Table 2

External consultation key results

Of the 46 international experts who responded in Stage 6, 85% found the competencies easy to understand, 87% considered them to be appropriate for local contexts, and 93% thought they would be helpful for training future patient safety researchers internationally (see table 2). They also emphasised the need to avoid the use of technical jargon (such as ‘disseminating’ and ‘surveillance’) and the need for subdividing competencies that cover multiple concepts and grouping together those where there is overlap.

In the final stage of the competency development process (Stage 7), 17 of the 21 members of the task force, as well as three key informants, attended a consensus conference for an in-depth discussion of version 0.4 of the patient safety research competencies. During the conference, modifications were made to better reflect that the main target audience are researchers (as opposed to end users of research such as clinicians or policy-makers) and to ensure that the final document would employ appropriate terminology commonly used in the field of competency development. Consensus was reached that since all competencies contained basic and advanced levels, there was no need to specify competencies as basic or advanced for trainees at different academic levels. The first edition of the Competencies for Patient Safety Research (version 1.0—box 1) was agreed upon at the close of the meeting.

Box 1 First edition of Core Competencies for Patient Safety Research

Patient safety researchers are able to:

  1. Describe the fundamental concepts of the science of patient safety, in their specific social, cultural and economic context. These concepts include the following items, among others:

    • 1.1. Basic definitions and foundational concepts, including human factors and organisational theory

    • 1.2. The burden of unsafe care

    • 1.3. The importance of a culture of safety

    • 1.4. The importance of effective communication and collaboration in care delivery teams

    • 1.5. The use of evidence-based strategies for improving the quality and safety of care

    • 1.6. The identification and management of hazards and risks

    • 1.7. The importance of creating environments for safe care

    • 1.8. The importance of educating and empowering patients to be partners for safer care

  2. Design and conduct patient safety research. These competencies include the ability to perform, but are not necessarily restricted to, the following:

    • 2.1. Search, appraise and synthesise the existing research evidence

    • 2.2. Involve patients and carers in the research process starting with defining the research objectives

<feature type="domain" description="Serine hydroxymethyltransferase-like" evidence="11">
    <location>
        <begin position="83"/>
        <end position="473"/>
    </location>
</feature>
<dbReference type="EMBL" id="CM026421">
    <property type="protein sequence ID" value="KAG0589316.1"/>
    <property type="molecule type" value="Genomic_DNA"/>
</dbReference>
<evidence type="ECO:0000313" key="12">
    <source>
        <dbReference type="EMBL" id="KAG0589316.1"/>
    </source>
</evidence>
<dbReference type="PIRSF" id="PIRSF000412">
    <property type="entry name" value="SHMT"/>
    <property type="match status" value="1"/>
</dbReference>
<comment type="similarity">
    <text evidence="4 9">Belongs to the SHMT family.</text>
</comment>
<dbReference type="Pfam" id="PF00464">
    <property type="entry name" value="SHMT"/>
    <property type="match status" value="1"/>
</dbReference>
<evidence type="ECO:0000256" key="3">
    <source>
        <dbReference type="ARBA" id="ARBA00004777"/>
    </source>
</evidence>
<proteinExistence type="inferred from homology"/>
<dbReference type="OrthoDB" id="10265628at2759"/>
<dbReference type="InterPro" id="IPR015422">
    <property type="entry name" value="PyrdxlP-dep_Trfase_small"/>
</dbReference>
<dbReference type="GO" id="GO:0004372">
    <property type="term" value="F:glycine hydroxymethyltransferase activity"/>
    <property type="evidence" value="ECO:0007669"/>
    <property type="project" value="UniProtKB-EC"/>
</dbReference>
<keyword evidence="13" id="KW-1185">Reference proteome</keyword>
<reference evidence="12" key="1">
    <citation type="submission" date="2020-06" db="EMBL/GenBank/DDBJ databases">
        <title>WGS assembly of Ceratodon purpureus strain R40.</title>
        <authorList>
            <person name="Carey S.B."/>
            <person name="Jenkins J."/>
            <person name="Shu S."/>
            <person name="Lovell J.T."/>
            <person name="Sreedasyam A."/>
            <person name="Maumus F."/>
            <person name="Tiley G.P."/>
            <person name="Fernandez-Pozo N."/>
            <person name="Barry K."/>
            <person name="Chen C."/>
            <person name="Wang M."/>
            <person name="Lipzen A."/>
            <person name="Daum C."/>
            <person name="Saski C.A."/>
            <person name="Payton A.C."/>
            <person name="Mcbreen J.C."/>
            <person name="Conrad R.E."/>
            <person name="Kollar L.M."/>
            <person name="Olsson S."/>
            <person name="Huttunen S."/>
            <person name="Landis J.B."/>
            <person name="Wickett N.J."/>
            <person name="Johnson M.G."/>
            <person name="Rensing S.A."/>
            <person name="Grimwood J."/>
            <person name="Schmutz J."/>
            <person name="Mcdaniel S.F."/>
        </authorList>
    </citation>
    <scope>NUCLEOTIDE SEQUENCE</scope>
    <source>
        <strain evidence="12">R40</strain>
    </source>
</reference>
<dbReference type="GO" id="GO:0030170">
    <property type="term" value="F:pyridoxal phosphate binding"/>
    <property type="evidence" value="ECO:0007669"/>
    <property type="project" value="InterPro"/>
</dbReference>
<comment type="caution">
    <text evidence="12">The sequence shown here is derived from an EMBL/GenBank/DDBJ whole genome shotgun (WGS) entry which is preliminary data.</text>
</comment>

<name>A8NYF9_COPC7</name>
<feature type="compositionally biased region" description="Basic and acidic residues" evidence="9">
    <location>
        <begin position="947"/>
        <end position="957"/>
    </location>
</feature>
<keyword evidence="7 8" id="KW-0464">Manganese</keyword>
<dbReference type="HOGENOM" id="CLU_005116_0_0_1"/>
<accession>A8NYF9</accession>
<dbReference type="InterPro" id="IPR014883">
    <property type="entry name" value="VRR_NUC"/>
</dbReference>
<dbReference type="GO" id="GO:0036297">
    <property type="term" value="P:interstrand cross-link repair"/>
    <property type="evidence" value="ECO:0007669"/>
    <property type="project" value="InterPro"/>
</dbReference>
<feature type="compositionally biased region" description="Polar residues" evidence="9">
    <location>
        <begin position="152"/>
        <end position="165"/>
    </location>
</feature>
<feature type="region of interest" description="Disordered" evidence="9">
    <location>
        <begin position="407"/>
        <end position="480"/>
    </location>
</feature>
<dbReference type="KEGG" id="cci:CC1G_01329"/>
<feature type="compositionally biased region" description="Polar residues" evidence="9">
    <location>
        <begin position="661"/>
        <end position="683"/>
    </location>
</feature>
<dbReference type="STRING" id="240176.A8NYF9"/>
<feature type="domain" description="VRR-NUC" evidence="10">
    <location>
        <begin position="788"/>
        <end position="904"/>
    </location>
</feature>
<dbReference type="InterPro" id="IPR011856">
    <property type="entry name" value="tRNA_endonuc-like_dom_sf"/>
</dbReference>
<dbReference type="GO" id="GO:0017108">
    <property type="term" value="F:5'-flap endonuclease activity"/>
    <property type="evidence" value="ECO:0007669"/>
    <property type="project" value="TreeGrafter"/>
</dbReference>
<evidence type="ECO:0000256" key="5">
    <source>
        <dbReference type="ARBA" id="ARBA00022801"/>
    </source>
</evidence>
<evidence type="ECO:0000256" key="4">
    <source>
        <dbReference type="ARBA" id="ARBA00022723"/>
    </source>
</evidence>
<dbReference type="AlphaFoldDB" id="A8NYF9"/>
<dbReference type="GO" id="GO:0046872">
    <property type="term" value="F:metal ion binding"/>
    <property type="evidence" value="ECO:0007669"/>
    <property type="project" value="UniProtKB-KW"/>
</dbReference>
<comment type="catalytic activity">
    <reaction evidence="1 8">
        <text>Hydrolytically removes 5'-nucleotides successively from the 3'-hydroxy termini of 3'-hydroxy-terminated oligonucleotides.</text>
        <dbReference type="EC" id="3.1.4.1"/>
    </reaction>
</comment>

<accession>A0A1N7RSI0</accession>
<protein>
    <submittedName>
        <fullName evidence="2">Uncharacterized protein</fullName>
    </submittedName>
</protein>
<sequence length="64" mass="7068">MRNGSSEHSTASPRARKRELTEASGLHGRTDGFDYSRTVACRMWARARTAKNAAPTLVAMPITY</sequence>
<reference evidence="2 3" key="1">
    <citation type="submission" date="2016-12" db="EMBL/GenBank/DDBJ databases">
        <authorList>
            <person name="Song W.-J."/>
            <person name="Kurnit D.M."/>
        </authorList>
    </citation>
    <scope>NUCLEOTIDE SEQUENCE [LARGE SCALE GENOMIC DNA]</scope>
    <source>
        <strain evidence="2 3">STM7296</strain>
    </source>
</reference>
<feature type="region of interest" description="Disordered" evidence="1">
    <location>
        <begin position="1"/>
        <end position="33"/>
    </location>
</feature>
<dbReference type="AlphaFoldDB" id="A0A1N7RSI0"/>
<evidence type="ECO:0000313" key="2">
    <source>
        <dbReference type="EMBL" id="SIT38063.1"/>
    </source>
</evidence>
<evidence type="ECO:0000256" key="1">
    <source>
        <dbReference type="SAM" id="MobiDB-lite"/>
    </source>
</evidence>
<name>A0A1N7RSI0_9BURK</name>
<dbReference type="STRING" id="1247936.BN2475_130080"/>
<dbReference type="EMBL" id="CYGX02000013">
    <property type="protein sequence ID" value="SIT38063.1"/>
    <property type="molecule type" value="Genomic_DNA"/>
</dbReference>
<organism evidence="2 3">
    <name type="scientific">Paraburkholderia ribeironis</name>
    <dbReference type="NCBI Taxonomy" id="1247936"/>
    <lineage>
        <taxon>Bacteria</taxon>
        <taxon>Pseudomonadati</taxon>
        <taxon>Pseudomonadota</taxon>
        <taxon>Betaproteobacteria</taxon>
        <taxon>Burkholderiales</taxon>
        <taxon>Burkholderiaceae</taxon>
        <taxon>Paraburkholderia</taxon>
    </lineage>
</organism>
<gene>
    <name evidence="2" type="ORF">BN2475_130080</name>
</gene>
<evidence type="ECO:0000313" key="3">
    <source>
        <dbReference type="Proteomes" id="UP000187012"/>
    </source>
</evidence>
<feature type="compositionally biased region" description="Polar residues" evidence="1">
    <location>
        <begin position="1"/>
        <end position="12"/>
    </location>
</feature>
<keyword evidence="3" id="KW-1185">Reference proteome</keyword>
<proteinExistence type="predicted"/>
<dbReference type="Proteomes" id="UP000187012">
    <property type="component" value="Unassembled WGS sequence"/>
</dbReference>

• 2.3. Identify research questions that address important knowledge gaps

    • 2.4. Select an appropriate qualitative or quantitative study design to answer the research question

    • 2.5. Conduct research using a systematic approach, valid methodologies and information technology

    • 2.6. Employ valid and reliable data measurement and data analysis techniques

    • 2.7. Foster interdisciplinary research teams and supportive environments for research

    • 2.8. Write a grant proposal

    • 2.9. Obtain research funding

    • 2.10. Manage research projects

    • 2.11. Write-up research findings and disseminate key messages

    • 2.12. Evaluate the impact of interventions as well as feasibility and resource requirements

    • 2.13. Identify and evaluate indicators of patient safety for use in monitoring and surveillance

    • 2.14. Ensure professionalism and ethical conduct in research

  3. Be part of the process of translating research evidence to improve the safe care of patients. The skills involved include, but are not restricted to, the ability to contribute to the following:

    • 3.1. Appraise and adapt research evidence to specific social, cultural and economic contexts

    • 3.2. Use research evidence to advocate for patient safety

    • 3.3. Define goals and priorities for making healthcare safer

    • 3.4. Translate research evidence into policies and practices that reduce harm

    • 3.5. Partner with key stakeholders in overcoming barriers to change

    • 3.6. Promote standards and legal frameworks to improve safety

    • 3.7. Institutionalise changes to build supportive systems for safer care

    • 3.8. Apply financial information for knowledge translation

    • 3.9. Promote leadership, teaching and safety skills.

Discussion

Patient safety research competencies represent the fundamental knowledge, ability, skills and expertise needed to carry out research in this area and to use patient safety research evidence to make healthcare safer. The current paper describes the methods and results of a multistage process, including literature reviews and consultations with experts and stakeholders that were used to develop patient safety research competencies. The competencies that emerged are intended to guide patient safety researchers in acquiring the knowledge and skills needed to conduct research that aims to better understand the magnitude and type of patient harm, identify potentially modifiable contributing factors, and design and test cost-effective and locally adapted interventions that can successfully prevent, reduce or mitigate unsafe care to reduce harm.